State Representative Brad Buckley is optimistic about the prospects of passing a version of “school choice” in the Texas House during the upcoming special legislative session. The session, which will focus on public education and school vouchers, is set to begin on October 9th. Buckley, a Republican and the chair of the Public Education Committee, believes that some previously opposed lawmakers are now open to considering proposals related to school choice.
In an interview with WFAA’s Jason Whitely on Inside Texas Politics, Buckley expressed confidence in reaching a consensus on this contentious issue. He revealed that he has engaged in numerous conversations with lawmakers from across the state, and some of those who were previously against school vouchers have now joined the discussion table. Buckley, who hails from Salado in central Texas, considers himself a “quasi-rural” Republican and has a personal connection to public education, with his family’s background and his wife’s role as an assistant superintendent at Killeen ISD.
To find common ground, Buckley suggests adopting a carrot-and-stick approach that emphasizes compromise. He believes that addressing key concerns such as teacher pay raises, school safety funding, and the basic allotment, which refers to the amount of money provided by the state to districts per student in average daily attendance, could help deliver high-quality education to Texas students. These issues, according to Buckley, have the potential to sway some lawmakers who were previously opposed to school vouchers.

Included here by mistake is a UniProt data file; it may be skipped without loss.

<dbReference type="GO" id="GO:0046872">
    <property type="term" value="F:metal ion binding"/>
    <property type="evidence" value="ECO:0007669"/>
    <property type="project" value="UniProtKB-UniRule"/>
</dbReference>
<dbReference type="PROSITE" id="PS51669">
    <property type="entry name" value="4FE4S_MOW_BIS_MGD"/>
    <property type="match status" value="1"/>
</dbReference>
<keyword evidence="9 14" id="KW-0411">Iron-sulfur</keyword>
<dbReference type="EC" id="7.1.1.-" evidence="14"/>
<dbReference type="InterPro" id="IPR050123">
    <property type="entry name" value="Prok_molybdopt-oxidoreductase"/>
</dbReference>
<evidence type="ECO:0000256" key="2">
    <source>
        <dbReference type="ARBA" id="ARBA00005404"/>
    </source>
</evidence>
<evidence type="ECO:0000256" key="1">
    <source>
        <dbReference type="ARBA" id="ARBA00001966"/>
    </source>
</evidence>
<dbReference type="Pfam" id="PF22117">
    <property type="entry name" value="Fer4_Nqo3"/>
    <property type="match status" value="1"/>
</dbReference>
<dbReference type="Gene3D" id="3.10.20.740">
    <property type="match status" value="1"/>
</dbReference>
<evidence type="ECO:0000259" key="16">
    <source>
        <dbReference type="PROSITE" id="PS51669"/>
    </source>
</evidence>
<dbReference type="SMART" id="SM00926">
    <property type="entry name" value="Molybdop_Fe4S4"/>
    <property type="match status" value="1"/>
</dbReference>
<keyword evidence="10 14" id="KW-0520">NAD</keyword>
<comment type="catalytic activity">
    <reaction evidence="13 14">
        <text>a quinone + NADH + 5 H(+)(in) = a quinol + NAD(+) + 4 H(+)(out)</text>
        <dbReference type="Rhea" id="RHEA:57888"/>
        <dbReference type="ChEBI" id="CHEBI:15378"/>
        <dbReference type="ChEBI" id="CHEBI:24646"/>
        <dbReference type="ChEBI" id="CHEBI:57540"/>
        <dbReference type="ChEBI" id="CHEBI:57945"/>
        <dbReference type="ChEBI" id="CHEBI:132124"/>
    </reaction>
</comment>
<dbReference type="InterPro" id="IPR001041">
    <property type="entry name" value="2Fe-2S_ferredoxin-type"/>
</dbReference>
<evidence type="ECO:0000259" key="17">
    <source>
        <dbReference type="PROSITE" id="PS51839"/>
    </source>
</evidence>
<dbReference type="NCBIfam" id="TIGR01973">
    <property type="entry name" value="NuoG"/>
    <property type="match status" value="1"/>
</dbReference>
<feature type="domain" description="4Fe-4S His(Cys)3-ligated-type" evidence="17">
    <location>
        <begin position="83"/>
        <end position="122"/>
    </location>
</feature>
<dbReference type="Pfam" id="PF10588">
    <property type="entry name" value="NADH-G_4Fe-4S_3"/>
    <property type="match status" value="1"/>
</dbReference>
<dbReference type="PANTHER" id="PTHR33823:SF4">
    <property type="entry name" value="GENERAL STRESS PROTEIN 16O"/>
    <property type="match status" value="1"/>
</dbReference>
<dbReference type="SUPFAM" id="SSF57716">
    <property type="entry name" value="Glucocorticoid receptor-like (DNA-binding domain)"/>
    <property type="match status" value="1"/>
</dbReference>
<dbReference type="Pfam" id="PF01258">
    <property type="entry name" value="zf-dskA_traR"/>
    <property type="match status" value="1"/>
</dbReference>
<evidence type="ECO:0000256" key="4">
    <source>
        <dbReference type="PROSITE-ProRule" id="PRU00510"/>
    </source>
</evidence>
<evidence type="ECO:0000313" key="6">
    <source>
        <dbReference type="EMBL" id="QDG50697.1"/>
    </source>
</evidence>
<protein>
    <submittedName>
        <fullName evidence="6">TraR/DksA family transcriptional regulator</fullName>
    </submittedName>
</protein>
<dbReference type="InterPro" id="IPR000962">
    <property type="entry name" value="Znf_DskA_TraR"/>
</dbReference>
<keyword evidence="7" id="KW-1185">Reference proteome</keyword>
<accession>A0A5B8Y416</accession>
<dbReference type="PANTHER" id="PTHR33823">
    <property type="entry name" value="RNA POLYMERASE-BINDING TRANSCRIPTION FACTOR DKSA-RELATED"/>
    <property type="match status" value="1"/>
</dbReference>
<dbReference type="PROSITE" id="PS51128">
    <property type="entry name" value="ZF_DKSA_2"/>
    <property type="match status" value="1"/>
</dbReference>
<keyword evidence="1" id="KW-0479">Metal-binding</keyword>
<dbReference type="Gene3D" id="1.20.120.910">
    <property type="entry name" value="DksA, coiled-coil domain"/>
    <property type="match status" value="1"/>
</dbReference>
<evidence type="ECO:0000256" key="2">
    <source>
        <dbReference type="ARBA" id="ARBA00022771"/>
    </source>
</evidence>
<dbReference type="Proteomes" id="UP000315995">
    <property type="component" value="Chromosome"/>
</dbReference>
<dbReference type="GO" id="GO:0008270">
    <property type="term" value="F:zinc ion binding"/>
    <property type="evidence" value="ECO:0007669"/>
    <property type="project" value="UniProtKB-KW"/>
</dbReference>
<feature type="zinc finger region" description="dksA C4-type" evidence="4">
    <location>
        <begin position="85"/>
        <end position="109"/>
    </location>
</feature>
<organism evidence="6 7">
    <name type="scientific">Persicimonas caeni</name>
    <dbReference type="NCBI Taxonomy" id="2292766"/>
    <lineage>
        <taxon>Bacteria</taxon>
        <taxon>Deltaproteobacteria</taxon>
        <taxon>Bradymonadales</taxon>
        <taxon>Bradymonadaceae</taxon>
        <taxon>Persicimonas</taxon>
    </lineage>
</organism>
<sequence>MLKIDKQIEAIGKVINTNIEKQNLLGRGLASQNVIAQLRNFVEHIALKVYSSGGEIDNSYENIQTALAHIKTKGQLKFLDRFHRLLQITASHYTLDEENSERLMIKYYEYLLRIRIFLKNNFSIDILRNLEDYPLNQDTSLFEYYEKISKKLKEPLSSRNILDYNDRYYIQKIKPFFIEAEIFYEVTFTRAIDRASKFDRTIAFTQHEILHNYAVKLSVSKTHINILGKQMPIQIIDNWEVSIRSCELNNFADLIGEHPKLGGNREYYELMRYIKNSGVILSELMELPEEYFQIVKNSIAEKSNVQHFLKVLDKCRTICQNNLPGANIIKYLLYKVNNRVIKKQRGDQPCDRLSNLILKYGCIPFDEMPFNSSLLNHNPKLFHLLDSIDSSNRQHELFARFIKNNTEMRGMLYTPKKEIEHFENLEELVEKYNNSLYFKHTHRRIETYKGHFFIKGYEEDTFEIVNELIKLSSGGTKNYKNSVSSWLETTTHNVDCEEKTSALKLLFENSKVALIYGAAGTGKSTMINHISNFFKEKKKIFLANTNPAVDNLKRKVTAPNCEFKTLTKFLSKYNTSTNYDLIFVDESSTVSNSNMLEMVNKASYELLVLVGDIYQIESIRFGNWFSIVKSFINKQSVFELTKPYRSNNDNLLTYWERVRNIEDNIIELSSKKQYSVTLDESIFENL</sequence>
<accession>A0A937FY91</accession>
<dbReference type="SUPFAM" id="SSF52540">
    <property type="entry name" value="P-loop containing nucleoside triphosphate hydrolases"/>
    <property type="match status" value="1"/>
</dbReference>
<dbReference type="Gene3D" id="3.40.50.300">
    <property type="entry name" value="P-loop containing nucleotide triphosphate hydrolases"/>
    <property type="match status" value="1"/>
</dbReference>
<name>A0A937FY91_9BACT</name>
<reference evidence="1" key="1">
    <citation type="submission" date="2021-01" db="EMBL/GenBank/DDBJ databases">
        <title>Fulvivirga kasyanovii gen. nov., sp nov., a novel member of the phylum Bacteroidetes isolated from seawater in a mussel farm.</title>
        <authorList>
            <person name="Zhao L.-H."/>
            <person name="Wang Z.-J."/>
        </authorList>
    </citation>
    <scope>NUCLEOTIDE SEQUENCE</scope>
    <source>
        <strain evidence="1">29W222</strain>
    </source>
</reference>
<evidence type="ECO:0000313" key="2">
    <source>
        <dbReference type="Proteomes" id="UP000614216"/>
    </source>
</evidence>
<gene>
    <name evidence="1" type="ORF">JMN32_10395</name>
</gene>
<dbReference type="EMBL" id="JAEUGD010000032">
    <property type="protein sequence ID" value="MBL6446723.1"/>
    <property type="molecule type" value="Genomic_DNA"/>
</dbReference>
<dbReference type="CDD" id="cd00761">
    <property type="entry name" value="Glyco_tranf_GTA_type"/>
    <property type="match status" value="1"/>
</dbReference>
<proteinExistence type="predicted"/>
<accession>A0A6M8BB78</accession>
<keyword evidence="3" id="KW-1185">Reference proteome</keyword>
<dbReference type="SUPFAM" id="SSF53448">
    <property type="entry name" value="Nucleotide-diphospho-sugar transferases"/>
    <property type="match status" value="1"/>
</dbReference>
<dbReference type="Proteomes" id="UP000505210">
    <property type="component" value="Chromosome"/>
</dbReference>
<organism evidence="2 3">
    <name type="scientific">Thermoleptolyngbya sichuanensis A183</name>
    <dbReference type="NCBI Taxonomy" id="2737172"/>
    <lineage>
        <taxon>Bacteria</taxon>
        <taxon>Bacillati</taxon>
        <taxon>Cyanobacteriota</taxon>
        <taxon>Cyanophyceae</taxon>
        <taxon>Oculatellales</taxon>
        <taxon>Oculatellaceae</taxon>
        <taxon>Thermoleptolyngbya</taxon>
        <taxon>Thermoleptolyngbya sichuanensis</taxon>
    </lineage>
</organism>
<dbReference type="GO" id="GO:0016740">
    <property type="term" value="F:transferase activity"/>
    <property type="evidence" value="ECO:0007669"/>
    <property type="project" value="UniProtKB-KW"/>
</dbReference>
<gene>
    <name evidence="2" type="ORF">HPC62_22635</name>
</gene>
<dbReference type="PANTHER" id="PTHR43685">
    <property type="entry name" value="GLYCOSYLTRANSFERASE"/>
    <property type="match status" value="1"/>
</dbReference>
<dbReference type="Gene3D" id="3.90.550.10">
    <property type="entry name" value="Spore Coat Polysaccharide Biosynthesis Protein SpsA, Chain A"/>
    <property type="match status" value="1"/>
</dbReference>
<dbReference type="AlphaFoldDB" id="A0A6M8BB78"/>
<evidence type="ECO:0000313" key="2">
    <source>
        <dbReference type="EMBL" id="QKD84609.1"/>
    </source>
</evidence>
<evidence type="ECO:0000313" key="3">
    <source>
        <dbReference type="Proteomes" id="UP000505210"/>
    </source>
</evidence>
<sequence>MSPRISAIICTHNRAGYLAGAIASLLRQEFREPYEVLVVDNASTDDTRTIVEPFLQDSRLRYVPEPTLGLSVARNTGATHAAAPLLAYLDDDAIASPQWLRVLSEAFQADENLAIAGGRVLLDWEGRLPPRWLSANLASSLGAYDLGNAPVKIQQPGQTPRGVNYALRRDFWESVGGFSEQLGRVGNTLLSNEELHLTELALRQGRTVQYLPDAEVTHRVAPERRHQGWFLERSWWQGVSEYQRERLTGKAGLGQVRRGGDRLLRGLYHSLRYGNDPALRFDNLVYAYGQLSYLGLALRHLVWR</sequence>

Additionally, Buckley asserts that it is crucial to address the accountability system in schools. He advocates for a more comprehensive and practical approach that enables parents to have a better understanding of their children’s progress and whether they are meeting the required standards. By identifying and addressing any gaps in achievement, Buckley aims to ensure that all students receive the support they need to succeed.
The upcoming special session will not only focus on education but will also cover topics such as border security, public safety, and the lifting of COVID restrictions. It is scheduled to commence at 1 p.m. on October 9th. With potential shifts in lawmakers’ perspectives and a willingness to engage in meaningful discussions, there is hope for progress in the realm of school choice in Texas.